Curated Member Showcase November 2019 - Lynsey Mackenzie

Nov 21st 2019

Every Month we will showcase three Visual Arts Scotland members, spotlighting their work & practice.

These showcased members will be chosen by a monthly guest curator. The invited curator will select makers & artists that interest them from our amazing membership. This will be based on a theme of their choice. 


November 2019

Curator: Barry McGlashan

Theme: Painting

Barry McGlashan is a painter. 
A significant part of his early work was informed by travel thanks to a number of scholarships and awards, most notably from The Royal Scottish Academy in Edinburgh. 
This left him fascinated by the language and seemingly endless dialogues which exist throughout the histories of Painting. In response to that interest and love of lineage, and following on from his most recent exhibition at John Martin Gallery in London (2018), he was invited to exhibit his work in the studio of the great Flemish Baroque artist, Peter Paul Rubens at the Rubenshuis Museum in Antwerp for a period of four months. The only contemporary artist to be included in the acquisitions and loan scheme, it was a career highlight.
His work has been exhibited extensively since graduating from Gray’s School of Art (Aberdeen) in 1996, with many paintings being held in public and private collections worldwide. He has also worked with institutions such as Aberdeen University, The Royal Scottish Academy (Edinburgh), Grays School of Art (Aberdeen) and The Mall Galleries (London) in various roles both in selection and judging but also as a mentor and in an educational capacity as a tutor at Grays School of Art between 1998 and 2005.
However, most important to him is that valuable time spent alone in the studio, painting. 
He shows regularly with John Martin Gallery in London, his next major show being in the Autumn of 2020, and also at The Scottish Gallery in Edinburgh where he will have a major exhibition in the Winter of 2021.
The Royal Scottish Academy -
John Martin Gallery -
The Scottish Gallery -

Lynsey Mackenzie

"There is a great sense of generosity in the paintings of Lynsey Mackenzie. She doesn’t feel the need to hide much in the dialogue with us, the viewer. So as time is spent, she adds and shows the adding. That accumulative way of working is laid bare and seems to feed the language of the painting, so the process leads the image. It’s a satisfying thing as an observer to see that joy of material, especially when used so intelligently to make such beautifully balanced and nuanced painting." Barry McGlashan



Tell us a little bit about your artistic background/education
I originally graduated with a law degree, but I had always sought out art classes wherever I could, and soon the part-time classes snowballed to full-time - I studied on the Painting Course at Leith School of Art for two years and then I went to Glasgow School of Art, where I graduated with first class honours in Painting and Printmaking. 
Could you describe your practice?
In my work I am exploring ideas of transience, of shifting time and space. I am fascinated by the conversation between illusionistic space, painterly surface, and the painting as an object in itself.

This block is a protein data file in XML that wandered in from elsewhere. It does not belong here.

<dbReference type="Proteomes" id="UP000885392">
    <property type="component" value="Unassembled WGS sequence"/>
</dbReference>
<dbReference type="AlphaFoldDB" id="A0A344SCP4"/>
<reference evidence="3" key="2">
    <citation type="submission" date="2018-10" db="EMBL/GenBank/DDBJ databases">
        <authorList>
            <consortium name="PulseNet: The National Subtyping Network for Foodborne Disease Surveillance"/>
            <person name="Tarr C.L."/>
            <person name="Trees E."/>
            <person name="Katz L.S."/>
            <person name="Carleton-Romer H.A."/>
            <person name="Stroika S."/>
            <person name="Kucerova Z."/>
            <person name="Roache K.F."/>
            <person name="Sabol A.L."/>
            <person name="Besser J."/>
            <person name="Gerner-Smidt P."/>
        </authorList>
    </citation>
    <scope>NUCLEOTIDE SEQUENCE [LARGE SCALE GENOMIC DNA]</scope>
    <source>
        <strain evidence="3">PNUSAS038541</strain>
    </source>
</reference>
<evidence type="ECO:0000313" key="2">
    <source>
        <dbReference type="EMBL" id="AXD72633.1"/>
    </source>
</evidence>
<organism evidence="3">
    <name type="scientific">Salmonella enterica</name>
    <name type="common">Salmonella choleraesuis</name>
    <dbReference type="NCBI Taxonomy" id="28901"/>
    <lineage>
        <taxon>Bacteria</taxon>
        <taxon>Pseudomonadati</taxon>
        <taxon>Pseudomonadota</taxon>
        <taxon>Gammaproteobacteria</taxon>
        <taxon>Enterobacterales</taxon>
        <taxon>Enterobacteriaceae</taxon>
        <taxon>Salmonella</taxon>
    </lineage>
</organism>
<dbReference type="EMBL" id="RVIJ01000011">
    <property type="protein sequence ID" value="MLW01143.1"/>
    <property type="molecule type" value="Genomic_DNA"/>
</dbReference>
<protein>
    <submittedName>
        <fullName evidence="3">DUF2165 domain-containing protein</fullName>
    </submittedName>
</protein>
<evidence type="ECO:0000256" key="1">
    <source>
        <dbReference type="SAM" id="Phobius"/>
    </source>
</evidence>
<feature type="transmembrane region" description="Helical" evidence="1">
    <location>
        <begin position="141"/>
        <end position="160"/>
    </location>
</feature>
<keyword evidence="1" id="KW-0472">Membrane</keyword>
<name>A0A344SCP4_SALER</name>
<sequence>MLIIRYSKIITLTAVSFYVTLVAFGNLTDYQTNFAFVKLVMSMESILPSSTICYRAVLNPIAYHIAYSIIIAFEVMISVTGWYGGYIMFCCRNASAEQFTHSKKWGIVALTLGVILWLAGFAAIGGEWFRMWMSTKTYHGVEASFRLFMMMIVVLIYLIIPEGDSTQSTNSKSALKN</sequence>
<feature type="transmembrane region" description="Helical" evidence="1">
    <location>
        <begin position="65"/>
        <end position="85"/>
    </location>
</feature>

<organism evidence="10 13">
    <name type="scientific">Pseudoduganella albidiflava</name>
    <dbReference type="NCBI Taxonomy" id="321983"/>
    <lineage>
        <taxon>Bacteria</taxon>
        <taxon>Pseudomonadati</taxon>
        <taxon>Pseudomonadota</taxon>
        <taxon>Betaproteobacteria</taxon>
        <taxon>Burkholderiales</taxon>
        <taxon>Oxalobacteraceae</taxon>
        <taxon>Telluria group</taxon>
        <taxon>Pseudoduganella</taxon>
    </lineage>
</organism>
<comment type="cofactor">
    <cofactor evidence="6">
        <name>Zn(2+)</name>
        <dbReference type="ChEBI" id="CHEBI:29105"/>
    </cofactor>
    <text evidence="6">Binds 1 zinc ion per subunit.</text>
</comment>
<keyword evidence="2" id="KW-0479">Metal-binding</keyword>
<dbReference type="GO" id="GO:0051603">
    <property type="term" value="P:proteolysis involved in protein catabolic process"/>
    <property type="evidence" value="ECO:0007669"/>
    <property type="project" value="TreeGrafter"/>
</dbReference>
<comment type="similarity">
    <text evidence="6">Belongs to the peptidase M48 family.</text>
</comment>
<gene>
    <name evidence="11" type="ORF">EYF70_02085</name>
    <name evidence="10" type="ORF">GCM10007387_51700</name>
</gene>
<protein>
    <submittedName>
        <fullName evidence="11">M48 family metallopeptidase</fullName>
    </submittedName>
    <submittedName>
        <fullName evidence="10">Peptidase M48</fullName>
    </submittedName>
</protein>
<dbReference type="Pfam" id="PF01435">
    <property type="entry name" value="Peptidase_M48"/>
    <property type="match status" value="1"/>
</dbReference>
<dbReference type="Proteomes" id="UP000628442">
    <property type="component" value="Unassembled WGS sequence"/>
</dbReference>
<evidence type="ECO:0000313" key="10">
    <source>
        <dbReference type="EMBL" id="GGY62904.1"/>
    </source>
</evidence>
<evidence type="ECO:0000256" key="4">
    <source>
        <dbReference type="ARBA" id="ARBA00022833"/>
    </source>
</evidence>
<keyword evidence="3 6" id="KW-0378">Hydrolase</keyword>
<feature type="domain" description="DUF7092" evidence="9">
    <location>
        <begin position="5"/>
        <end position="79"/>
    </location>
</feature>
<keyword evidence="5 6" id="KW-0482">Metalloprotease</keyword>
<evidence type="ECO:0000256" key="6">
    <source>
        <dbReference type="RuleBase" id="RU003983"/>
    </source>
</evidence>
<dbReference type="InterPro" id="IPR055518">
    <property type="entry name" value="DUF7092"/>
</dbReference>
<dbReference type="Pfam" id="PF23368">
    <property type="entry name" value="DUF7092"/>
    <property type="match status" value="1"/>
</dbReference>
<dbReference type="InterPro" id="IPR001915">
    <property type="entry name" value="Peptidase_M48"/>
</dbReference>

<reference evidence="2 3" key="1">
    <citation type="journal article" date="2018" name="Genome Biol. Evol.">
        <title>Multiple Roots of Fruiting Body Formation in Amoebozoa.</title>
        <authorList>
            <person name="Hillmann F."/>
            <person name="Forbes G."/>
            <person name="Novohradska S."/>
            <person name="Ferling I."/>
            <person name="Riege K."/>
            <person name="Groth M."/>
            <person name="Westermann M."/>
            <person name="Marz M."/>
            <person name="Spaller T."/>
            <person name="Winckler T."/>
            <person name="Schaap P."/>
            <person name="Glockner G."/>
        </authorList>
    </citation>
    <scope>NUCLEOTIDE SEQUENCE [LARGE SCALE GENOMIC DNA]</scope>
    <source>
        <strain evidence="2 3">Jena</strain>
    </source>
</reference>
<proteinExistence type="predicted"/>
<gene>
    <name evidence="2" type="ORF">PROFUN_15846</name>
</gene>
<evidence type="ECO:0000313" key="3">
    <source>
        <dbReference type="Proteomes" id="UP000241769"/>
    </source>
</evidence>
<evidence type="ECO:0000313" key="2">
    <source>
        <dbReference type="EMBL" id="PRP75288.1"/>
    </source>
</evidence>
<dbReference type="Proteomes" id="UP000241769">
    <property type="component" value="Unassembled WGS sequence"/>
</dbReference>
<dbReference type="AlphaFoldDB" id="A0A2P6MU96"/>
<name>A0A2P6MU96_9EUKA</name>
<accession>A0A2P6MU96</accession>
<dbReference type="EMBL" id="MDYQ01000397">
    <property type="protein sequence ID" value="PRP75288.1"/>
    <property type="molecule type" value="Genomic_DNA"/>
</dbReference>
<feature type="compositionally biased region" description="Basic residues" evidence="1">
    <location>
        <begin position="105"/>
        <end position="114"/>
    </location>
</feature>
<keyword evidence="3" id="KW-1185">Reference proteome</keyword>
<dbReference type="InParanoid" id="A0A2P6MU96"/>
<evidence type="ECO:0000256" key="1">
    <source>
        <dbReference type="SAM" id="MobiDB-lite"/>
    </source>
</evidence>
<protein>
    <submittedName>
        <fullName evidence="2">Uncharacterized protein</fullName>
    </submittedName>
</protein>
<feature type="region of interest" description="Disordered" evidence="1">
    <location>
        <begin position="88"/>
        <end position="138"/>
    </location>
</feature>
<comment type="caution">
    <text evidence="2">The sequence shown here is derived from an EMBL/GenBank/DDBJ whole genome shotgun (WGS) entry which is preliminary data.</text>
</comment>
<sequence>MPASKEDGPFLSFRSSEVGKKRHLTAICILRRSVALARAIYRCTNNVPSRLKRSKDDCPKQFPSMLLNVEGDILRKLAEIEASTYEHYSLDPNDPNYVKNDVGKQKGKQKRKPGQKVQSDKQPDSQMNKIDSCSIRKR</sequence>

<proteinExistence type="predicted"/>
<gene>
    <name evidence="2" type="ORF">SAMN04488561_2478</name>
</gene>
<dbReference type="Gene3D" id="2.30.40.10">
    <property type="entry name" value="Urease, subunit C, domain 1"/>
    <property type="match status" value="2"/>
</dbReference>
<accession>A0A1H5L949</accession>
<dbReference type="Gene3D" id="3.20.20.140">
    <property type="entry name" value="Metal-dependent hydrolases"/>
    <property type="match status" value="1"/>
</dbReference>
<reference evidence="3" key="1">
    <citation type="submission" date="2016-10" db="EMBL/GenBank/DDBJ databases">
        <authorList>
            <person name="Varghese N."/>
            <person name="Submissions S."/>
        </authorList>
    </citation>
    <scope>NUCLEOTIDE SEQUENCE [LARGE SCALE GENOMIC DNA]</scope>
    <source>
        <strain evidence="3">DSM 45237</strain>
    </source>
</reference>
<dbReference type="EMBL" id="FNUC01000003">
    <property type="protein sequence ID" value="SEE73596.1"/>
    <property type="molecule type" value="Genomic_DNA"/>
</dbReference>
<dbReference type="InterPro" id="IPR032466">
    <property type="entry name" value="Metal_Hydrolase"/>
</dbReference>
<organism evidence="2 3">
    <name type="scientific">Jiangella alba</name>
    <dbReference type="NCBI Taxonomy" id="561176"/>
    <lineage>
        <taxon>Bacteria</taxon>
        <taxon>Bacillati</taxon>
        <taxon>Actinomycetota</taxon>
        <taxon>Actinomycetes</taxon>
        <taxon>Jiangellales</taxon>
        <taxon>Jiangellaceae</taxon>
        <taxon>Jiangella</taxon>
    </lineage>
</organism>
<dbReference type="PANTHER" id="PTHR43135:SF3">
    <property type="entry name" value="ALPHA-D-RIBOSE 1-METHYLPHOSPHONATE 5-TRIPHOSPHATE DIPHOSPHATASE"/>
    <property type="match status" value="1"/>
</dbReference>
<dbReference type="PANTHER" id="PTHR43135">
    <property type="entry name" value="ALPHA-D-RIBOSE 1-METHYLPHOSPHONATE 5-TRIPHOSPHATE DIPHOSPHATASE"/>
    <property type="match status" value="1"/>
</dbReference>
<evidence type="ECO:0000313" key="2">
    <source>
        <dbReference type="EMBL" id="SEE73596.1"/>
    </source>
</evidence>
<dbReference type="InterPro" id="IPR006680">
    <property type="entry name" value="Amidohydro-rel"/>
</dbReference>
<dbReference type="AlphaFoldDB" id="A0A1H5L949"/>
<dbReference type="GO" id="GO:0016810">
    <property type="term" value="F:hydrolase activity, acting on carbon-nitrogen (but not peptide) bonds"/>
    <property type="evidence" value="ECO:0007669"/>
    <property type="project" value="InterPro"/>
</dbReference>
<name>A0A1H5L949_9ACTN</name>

My practice is a combination of working from observation and memory; and working intuitively, responding to marks and colours. Often one painting becomes the source for another and I work across several canvases at once, so the paintings all inform each other. Often I work and rework areas over a period of weeks or months. When I am painting, it feels like I am playing a game of chess, making, and responding to moves. 
What are your art influences? Which contemporary artists/makers do you admire and why?
I look to Pierre Bonnard a lot - his use of colour is incredible, and he also worked from memory, using colour as an instinctive vehicle to convey sensations and feelings. 
Joan Mitchell is someone else I return to for her mark-making and use of colour. Her work has such energy, and a vibrating sense of space, without any pictorial depiction or use of perspective. 
As for contemporary artists - I have been looking at the work of Victoria Morton and Amy Sillman. I have learned a lot from the way they both play with the dialogue between abstraction and figuration, and also how they develop their work through the making of it. There is a balance of clear, deliberate decision-making and instinctive decision-making which is something I aim for in my own work. I like Amy Sillman’s description of painting as, ‘[…] a physical thinking process to continue an interior dialogue, a way to engage in a kind of internal discourse, or sublinguistic mumbling…’. 
What makes a good day in the studio for you?
Any day that a painting is going well! 
In the studio – music, audiobook, podcast, Radio or silence?
If I’m doing preparation work like stretching and priming canvases I might listen to a podcast, but when I’m painting I listen to music. I tend to find an album or two that gets me in to the right zone, and then, if the work is going well, those albums get put on repeat for quite some time! 
What is coming up next for you and where can we see more of you work?
I am currently on a residency with Saltspace in Glasgow, which will culminate in a solo show opening on 24th January. I am also working on a new body of work which will be exhibited in the RSA: New Contemporaries 2020, from 15th February to 11th March. 

Read more about Lynsey's work here